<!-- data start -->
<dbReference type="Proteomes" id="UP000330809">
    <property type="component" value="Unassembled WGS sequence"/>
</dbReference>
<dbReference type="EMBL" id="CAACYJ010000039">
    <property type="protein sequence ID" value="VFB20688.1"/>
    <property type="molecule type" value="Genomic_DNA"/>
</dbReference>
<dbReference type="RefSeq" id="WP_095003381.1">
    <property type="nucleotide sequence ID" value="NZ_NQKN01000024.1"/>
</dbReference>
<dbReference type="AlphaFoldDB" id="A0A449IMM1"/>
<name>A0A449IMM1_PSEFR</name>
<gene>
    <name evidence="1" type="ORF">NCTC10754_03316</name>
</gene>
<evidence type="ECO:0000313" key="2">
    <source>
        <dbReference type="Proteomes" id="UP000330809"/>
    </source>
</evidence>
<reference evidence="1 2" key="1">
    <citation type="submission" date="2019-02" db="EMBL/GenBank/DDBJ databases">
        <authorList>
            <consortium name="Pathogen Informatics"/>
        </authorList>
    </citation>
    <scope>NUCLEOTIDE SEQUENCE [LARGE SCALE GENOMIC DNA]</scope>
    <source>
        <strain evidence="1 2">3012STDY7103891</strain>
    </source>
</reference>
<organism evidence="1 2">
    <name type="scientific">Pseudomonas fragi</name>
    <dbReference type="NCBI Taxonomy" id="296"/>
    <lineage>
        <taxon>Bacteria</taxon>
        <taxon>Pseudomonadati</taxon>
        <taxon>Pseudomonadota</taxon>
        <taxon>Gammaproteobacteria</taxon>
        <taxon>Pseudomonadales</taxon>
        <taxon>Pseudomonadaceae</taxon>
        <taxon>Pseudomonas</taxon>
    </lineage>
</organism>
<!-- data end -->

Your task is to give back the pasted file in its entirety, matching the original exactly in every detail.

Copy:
<dbReference type="Proteomes" id="UP000330809">
    <property type="component" value="Unassembled WGS sequence"/>
</dbReference>
<dbReference type="EMBL" id="CAACYJ010000039">
    <property type="protein sequence ID" value="VFB20688.1"/>
    <property type="molecule type" value="Genomic_DNA"/>
</dbReference>
<dbReference type="RefSeq" id="WP_095003381.1">
    <property type="nucleotide sequence ID" value="NZ_NQKN01000024.1"/>
</dbReference>
<dbReference type="AlphaFoldDB" id="A0A449IMM1"/>
<name>A0A449IMM1_PSEFR</name>
<gene>
    <name evidence="1" type="ORF">NCTC10754_03316</name>
</gene>
<evidence type="ECO:0000313" key="2">
    <source>
        <dbReference type="Proteomes" id="UP000330809"/>
    </source>
</evidence>
<reference evidence="1 2" key="1">
    <citation type="submission" date="2019-02" db="EMBL/GenBank/DDBJ databases">
        <authorList>
            <consortium name="Pathogen Informatics"/>
        </authorList>
    </citation>
    <scope>NUCLEOTIDE SEQUENCE [LARGE SCALE GENOMIC DNA]</scope>
    <source>
        <strain evidence="1 2">3012STDY7103891</strain>
    </source>
</reference>
<organism evidence="1 2">
    <name type="scientific">Pseudomonas fragi</name>
    <dbReference type="NCBI Taxonomy" id="296"/>
    <lineage>
        <taxon>Bacteria</taxon>
        <taxon>Pseudomonadati</taxon>
        <taxon>Pseudomonadota</taxon>
        <taxon>Gammaproteobacteria</taxon>
        <taxon>Pseudomonadales</taxon>
        <taxon>Pseudomonadaceae</taxon>
        <taxon>Pseudomonas</taxon>
    </lineage>
</organism>